Wednesday, 28 February 2018

Cascadia - what you need to know

Cascadia - What will Happen One Day

I came across this article today and found it very interesting. It led me to this one which says the same but is much better written. 

They describe what has happens when the Juan de Fuca plate moves under the North American plate. It does so jerkily. 

The last time it moved was about 9 PM on the night of 26th January 1700. It produced a magnitude 9.0 earthquake which sent a devastating tsunami across the Pacific to Japan. 

It was also devastating in the Pacific North West but there were no Europeans to record it and Native American stories were ignored. 

So in the earthquake free interval since 1700 development in the area has boomed and for most of that time fear of earthquakes did not exist. The consequences are imagined in the second article.






(The first article contains the phrase "It's about 1,000 kilometers (621 miles) long," How does about 1,000 become exactly 621? This is false conversion accuracy and it gets up my nose! Sorry (not really) for the rant.)




Tuesday, 27 February 2018

Drying and flooding the Med

The Messinian Salinity Crisis on You Tube!

HERE is the full size video. It is mainly about the break south of Sicily, rather than the salt, but still well worth watching.



You can read more about the area south of Sicily HERE. The original article is HERE.


Saturday, 24 February 2018

26th February to 4th March 2018

NEXT WEEKS EVENTS
26th February to 4th March 2018

The following is an extract from Bristol and West Country Geology Calendars

More details can be found in the Bristol and the West Country Calendars and on the web sites of the relevant Society or organisation.

  
Monday 26th


Dave Green - The Geology of Norway (and Scandinavia)
When
Mon, 26 February, 19:30 – 21:30
Where
Wynstones School, Stroud Road, Whaddon, Gloucester (map)
Description
Scandinavia forms a large part of the ancient continent of Baltica. Although once extensively covered by Phanerozoic rocks, these have been largely eroded apart from those preserved in downfaulted graben (as in the North Sea and Oslo) and upththrust nappes, pushed onto Baltica during the violent collision with Laurentia in the Caledonian Orogeny at the end of the Silurian. Otherwise, Scandinavia is composed of PreCambrian rocks (mainly igneous and metamorphic) accreted to Baltica during its formation, from 3500 to 900 million years ago. The course aims to introduce you to this long and fascinating history. Monday 8th for 10 weeks (not 12h or 19th Feb) until 26th March. Held at Wynstones School, Stroud Road, Whaddon, Gloucester from 7.30-9.30pm on Mondays . Cost £70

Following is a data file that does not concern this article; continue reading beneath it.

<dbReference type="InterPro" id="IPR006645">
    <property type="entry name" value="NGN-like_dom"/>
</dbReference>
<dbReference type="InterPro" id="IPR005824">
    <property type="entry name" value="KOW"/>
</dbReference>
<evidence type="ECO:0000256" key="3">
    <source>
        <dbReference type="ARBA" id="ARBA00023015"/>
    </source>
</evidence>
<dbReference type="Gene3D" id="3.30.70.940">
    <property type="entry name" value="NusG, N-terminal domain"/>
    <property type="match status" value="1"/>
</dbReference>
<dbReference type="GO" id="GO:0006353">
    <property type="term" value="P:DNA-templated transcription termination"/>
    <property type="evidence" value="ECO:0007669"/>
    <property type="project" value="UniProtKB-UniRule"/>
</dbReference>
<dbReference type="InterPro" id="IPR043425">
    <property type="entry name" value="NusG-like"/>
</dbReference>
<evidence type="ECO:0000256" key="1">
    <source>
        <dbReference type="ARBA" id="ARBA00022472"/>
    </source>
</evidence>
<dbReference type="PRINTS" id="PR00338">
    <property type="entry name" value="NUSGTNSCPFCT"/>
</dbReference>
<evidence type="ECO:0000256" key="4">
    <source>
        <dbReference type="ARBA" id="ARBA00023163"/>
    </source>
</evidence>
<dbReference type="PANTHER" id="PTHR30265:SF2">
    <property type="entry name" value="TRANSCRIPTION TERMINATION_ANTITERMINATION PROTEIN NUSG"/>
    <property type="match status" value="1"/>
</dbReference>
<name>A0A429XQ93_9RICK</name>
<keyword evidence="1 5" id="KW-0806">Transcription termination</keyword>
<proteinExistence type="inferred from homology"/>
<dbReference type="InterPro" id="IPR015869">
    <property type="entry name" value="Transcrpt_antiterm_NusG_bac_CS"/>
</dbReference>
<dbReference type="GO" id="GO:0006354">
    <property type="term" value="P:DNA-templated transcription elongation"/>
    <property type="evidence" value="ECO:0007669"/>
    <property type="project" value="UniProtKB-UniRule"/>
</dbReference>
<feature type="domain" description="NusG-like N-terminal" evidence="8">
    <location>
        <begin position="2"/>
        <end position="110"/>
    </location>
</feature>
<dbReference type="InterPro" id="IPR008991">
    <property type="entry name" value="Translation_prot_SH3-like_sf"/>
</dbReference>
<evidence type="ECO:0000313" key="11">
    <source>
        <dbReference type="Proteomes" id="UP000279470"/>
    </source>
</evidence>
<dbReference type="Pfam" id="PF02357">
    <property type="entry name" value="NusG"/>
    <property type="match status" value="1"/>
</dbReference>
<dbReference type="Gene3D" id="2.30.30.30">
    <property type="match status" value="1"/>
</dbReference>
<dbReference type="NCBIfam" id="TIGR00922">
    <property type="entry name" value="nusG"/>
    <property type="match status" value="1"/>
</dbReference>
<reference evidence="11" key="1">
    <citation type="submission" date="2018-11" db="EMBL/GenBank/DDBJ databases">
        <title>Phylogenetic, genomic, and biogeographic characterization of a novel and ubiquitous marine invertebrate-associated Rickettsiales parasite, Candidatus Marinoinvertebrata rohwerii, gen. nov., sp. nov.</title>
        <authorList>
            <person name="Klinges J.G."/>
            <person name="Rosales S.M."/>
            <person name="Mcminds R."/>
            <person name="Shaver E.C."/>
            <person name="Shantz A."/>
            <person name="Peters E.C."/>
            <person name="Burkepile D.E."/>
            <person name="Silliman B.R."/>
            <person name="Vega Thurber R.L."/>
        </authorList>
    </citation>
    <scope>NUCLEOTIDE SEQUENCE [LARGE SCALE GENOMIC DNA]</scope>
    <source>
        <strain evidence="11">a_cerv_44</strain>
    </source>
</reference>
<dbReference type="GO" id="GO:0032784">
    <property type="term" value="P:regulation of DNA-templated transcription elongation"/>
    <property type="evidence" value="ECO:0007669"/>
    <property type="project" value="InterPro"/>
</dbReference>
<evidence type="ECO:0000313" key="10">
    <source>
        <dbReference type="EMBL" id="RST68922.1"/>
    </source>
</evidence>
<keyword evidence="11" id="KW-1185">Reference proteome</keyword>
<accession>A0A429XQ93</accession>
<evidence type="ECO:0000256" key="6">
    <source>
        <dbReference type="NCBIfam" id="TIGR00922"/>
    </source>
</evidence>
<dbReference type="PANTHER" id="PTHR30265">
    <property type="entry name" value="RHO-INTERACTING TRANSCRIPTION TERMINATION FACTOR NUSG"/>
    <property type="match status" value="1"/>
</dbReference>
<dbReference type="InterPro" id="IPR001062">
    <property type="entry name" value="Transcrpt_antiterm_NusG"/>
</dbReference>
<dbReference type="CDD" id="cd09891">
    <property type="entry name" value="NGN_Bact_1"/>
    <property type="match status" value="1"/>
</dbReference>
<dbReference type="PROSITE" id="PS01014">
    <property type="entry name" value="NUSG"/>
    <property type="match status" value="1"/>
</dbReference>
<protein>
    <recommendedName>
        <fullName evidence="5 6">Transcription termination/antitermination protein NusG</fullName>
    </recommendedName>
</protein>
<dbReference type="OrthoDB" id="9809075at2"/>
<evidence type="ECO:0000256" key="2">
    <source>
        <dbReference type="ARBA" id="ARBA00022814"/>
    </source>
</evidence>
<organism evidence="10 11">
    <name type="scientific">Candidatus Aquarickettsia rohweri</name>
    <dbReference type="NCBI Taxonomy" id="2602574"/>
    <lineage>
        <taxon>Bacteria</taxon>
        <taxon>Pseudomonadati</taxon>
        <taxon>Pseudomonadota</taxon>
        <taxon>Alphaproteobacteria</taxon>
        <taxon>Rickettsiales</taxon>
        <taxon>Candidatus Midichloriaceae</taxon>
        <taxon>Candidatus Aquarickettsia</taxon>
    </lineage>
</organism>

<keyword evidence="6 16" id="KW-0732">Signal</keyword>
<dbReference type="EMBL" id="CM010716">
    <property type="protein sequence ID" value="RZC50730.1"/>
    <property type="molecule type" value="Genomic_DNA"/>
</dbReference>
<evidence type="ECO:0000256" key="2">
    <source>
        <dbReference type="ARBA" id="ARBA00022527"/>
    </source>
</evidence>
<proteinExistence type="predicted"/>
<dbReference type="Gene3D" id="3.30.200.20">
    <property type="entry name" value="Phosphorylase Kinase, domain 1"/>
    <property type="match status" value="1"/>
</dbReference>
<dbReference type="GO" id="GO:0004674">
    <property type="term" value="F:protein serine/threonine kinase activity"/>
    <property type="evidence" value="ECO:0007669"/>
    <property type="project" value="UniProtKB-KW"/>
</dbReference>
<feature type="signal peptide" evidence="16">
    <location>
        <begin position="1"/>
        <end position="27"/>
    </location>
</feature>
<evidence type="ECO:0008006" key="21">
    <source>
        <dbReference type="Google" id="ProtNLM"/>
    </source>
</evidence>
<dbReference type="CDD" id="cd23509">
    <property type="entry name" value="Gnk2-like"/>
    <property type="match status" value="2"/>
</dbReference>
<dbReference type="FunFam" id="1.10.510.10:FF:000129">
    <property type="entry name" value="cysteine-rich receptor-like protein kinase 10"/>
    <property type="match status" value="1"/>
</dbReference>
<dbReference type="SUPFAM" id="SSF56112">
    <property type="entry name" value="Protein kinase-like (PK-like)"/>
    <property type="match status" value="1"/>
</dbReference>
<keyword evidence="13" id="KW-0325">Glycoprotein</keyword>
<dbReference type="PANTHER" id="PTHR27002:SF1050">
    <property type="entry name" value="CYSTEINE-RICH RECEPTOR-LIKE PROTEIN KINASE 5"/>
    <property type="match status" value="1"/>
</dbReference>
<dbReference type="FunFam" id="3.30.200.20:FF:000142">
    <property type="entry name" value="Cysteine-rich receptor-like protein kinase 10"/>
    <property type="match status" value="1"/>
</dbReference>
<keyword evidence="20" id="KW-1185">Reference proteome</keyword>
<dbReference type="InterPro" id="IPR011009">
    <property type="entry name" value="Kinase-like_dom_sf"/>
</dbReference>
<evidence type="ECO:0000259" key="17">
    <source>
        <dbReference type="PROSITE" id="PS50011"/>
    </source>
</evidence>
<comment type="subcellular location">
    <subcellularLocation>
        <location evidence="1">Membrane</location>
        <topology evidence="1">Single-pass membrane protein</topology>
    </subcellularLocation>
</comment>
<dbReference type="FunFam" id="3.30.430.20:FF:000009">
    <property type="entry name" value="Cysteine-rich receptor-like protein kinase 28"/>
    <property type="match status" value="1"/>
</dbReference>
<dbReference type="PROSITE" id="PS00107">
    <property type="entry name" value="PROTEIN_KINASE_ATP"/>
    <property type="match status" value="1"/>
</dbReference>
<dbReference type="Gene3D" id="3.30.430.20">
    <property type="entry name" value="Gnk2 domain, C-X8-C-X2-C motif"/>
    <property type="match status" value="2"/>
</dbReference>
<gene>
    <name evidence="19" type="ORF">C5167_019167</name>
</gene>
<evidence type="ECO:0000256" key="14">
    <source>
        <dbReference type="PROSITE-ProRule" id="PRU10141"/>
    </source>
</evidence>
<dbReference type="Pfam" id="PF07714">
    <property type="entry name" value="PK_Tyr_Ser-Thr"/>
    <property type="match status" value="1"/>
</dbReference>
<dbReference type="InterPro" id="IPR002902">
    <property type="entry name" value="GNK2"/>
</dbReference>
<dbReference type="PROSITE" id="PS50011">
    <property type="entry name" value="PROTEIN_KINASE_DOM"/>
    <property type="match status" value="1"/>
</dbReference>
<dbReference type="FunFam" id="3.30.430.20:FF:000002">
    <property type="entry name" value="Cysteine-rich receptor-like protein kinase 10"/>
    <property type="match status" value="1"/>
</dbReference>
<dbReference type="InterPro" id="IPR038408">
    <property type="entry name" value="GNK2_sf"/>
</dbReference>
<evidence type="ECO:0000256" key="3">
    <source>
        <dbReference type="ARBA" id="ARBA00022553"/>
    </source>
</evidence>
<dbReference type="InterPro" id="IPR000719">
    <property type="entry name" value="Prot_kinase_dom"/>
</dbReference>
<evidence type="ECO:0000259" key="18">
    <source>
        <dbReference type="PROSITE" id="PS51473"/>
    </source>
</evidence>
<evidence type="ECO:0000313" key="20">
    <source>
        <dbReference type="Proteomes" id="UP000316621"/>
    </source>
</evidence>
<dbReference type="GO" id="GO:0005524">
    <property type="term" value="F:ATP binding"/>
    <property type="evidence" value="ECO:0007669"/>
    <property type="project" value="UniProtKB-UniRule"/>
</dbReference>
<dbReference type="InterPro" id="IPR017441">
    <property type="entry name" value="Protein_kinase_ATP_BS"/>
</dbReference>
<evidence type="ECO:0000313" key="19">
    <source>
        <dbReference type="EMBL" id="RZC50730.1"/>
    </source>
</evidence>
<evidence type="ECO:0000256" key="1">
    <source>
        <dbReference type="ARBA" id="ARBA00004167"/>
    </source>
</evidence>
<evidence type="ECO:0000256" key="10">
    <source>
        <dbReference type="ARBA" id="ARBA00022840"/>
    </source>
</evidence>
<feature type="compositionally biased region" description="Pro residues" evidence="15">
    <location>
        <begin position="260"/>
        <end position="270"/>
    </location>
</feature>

Contact Dave Green, Joys Green Farm, Forge Hill, Lydbrook, Glos GL17 9QU Tel 01594 860858
davegeostudies@gmail.com


Tuesday 27th




Wednesday 28th

Geol Soc Western - Schools Geology Competition
When
Wednesday, 28 Feb 2018
Where
Host School (map)
Description
Schools Competition

Time and venue:- TBC
-----------------------------------------------
Bristol Nats Event
When
Wed, 28 February, 19:30 – 21:30
Where
University of Bristol, Wills Memorial Building (map)
Description
VISIT TO UNIVERSITY OF BRISTOL GEOLOGY COLLECTION
Claudia Hildebrandt
Wednesday 28 February 2018, 7.30 p.m.
Claudia Hildebrandt has kindly offered to show members of the BNS round the Geology Collection of the School of Earth Sciences, University of Bristol.
It will be a very interesting evening. Please meet in the area behind the double glass doors at the entrance to the School of Earth Sciences.


Thursday 1st

Dave Green - Mountain Building
When
Thu, 1 March, 19:30 – 21:30
Where
The Chantry, Thornbury (map)
Description
This 10 week course aims to introduce you to the geological processes that produce mountains, mainly by the study of different examples, both past (e.g. the Caledonian and Variscan belts) and present (e.g. the Alps and Andes). This includes the classic collisional orogenies, such as the Himalayas, Urals and Pyrenees; the accretionary orogenies, such as Taiwan, the Southern Uplands and the Andes; but also mountain ranges produced by very different tectonic forces, such as the East African Highlands, the Cantabrian Range and the Scottish Highlands. Held at The Chantry, Thornbury. First meeting 7.30 – 9.30, Thurs 11th January until March 22nd (not Thurs 15th Feb) in the ?TBA Room.Cost £75
February 2018

Contact Dave Green, Joys Green Farm, Forge Hill, Lydbrook, Glos GL17 9QU Tel 01594 860858
davegeostudies@gmail.com
--------------------------------
Bath Geol Soc - Lecture
When
Thu, 1 March, 19:30 – 21:00
Where
Bath Royal Literary and Scientific Institution, 16 Queen Square, Bath (map)
Description
Finding new uses for old pollen: reconstructing past climate and vegetation change using pollen chemistry

Dr Philip Jardine, University of M√ľnster